As the weather turns colder, it's time to cuddle up with four things: dogs and cats, and dog and cat books.
Actually, our animal friends are not "things," which is why I love to see those charismatic critters in works of fiction and nonfiction. They bring warmth to books, and their relationships with the books' human characters help flesh out the personalities of both the bipeds and quadrupeds.
Plus the animals in books remind us of our beloved pets. If that's not a reader draw, I don't know what is!
The United States has plenty of real-life canine and feline pets -- a combined total of nearly 165 million, according to Humane Society estimates. I don't think there are quite that many animals in books (blame it on literary spaying and neutering if you must) but there are certainly numerous examples of pooches and pussycats on pages.
In the nonfiction area, canine-centric books include John Grogan's Marley & Me, Anna Quindlen's Good Dog. Stay, Jill Abramson's The Puppy Diaries, and many more. Feline-centric nonfiction titles include the engaging and moving Dewey: The Small-Town Library Cat Who Touched the World by Vicki Myron and Bret Witter. Heck, even legendary liberal editorial cartoonist Herblock (who coined the word "McCarthyism") penned a cat book called Bella and Me.
In the fiction category, there's Sheila Burnford's The Incredible Journey, in which two dogs and a cat cross hundreds of Canadian miles during a journey that's -- you guessed it -- incredible. Or how about William H. Armstrong's Sounder, about a dog living with a poor African-American family in the racist 19th-century South? Or Creatures Great and Small by the great Colette? Or The Dialogue of the Dogs by Miguel de Cervantes? Or Lad: A Dog and His Dog by Albert Payson Terhune? Or The Call of the Wild and White Fang by Jack London? Those London novels might be my two favorite dog books (though Mr. Fang is more wolf than dog).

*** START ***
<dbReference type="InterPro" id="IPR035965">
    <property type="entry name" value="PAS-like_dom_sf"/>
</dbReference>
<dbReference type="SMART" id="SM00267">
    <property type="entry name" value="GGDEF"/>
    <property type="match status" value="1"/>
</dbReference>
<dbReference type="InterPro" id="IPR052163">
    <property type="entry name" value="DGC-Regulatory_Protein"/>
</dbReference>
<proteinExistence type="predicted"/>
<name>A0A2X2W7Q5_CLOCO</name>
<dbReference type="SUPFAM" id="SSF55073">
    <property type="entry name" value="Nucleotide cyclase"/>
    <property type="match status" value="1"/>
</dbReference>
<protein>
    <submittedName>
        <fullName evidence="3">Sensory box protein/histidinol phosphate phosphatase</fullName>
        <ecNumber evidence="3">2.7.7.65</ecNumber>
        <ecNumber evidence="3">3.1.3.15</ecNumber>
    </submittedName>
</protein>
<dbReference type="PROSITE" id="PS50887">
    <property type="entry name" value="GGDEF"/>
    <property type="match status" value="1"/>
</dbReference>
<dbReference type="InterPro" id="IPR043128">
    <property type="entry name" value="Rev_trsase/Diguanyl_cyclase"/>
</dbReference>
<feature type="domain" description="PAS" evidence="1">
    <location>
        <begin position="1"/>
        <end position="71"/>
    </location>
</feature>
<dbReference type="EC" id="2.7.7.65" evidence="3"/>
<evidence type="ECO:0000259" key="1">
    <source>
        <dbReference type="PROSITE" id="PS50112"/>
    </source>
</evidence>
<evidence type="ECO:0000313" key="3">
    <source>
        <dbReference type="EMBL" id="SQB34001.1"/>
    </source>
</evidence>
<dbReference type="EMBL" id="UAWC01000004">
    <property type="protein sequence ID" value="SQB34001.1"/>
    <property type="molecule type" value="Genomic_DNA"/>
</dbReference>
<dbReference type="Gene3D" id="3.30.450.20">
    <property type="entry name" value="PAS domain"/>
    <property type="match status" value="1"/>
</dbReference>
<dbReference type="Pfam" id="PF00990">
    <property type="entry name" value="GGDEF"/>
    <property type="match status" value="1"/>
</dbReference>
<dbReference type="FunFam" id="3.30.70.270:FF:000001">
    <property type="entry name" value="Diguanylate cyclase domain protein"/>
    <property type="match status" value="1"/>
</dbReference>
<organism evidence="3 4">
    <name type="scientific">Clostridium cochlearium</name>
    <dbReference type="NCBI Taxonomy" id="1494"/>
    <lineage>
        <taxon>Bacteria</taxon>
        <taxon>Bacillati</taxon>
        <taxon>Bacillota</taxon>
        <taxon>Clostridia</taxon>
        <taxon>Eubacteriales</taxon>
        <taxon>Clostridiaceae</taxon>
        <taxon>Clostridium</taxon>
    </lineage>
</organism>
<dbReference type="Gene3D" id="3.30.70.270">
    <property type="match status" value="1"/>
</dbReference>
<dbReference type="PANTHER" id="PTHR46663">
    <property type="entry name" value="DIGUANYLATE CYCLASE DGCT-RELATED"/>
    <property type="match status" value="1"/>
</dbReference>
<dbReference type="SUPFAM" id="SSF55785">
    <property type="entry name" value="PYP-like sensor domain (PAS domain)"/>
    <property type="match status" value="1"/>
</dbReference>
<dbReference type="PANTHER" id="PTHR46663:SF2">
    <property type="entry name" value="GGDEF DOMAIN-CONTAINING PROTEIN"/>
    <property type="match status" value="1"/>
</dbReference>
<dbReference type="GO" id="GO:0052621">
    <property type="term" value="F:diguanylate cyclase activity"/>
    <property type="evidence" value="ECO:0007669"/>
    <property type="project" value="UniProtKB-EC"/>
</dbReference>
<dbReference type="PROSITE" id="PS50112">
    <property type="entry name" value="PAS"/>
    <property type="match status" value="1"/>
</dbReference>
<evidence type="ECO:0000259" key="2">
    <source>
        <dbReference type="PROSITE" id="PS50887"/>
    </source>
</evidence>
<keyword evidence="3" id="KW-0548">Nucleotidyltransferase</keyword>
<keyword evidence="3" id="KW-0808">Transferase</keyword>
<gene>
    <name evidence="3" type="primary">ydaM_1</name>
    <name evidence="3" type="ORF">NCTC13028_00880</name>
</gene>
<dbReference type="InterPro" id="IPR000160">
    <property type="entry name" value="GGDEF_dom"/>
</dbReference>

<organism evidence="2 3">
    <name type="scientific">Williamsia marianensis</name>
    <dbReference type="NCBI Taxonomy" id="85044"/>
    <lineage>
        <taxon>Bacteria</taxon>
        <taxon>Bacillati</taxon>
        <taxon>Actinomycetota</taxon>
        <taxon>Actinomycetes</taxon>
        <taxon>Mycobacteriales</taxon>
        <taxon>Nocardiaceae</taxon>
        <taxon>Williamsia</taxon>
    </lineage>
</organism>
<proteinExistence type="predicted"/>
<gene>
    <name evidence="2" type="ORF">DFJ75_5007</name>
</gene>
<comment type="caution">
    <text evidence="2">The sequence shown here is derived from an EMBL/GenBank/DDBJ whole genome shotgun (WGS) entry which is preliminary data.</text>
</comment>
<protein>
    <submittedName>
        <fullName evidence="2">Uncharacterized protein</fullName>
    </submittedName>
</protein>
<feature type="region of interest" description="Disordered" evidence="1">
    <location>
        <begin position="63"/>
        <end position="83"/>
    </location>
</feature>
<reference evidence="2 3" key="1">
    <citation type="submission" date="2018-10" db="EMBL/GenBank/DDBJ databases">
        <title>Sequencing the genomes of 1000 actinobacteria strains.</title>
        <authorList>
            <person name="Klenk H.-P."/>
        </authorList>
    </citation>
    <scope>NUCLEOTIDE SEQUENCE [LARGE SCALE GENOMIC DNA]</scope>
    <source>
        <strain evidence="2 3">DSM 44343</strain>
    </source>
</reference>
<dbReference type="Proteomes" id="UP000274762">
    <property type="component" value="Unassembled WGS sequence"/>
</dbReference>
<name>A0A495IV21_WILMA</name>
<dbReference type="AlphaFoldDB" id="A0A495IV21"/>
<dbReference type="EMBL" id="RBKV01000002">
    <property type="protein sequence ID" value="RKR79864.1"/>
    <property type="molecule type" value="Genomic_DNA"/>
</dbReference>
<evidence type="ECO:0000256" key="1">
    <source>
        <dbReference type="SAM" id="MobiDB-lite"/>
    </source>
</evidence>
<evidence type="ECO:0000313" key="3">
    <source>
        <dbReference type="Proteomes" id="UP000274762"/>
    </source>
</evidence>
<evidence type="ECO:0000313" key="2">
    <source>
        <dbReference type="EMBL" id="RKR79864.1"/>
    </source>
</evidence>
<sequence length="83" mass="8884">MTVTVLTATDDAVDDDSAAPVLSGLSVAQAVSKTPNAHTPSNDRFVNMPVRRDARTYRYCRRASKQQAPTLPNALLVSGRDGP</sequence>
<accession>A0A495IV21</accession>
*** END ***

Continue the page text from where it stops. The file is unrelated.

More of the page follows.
When one thinks of mirrors in literature, Lewis Carroll's Alice in Wonderland and Through the Looking Glass come to mind. But London pulled off one of the great "reflective" feats in novel-writing history with The Call of the Wild and White Fang, because those gripping page-turners are basically mirror images of each other.
The Call of the Wild is about a domesticated dog dragged from civilization in sunny California to a much more primitive existence in bitterly cold Alaska. The Alaskan wild animal star of White Fang eventually ends up (spoiler alert!) in a more peaceful California, though he does have a couple of violent Golden State encounters. Neither involve hot tubs.
Of course, there are also many, many children's books featuring felines and canines -- a topic worthy of its own blog post. Dr. Seuss' The Cat in the Hat and P.D. Eastman's Go, Dog. Go! are just two of countless examples.
Some books are not dog or cat books per se (purr say?) but memorably feature those animals in supporting roles. For instance, J.K. Rowling's Harry Potter series includes the cats Crookshanks and Mrs. Norris as well as Fluffy the three-headed dog. L. Frank Baum's The Wonderful Wizard of Oz gives us "Toto, too." A canine accompanies John Steinbeck across the U.S. in Travels With Charley. And one "character" I recall most from Cormac McCarthy's Blood Meridian is the loyal dog adopted by the leader of that novel's gang of vicious American marauders.
Then there's a cringe-inducing scene of a boy holding a dead cat in Mark Twain's The Adventures of Tom Sawyer -- ironic given that the author was a great lover of felines. Twain even allowed his cats to lounge on the billiards table in his Hartford, Conn., mansion while games were being played. But the author knew he had to show some version of reality in his books, and "kids do the darndest things."
However many cats hang out in famous writers' homes, there are probably more dogs in books. Maybe it's easier to portray pooches because they tend to interact with humans more than cats do. Who knows? I love dogs, but I'm more of a cat person who has lived with six felines over the years.
My current tabby, Angus, does not blog. Which reminds me that many authors of cat and dog books refrain from anthropomorphizing their animal characters. These creatures act like the felines and canines they are, though perhaps more dramatically and in a more plot-driven way than real-life pets do. The aforementioned Colette and Cervantes books are among the exceptions; their animals talk as much as some of America's pathetic politicians!
What books with dogs and cats do you like most?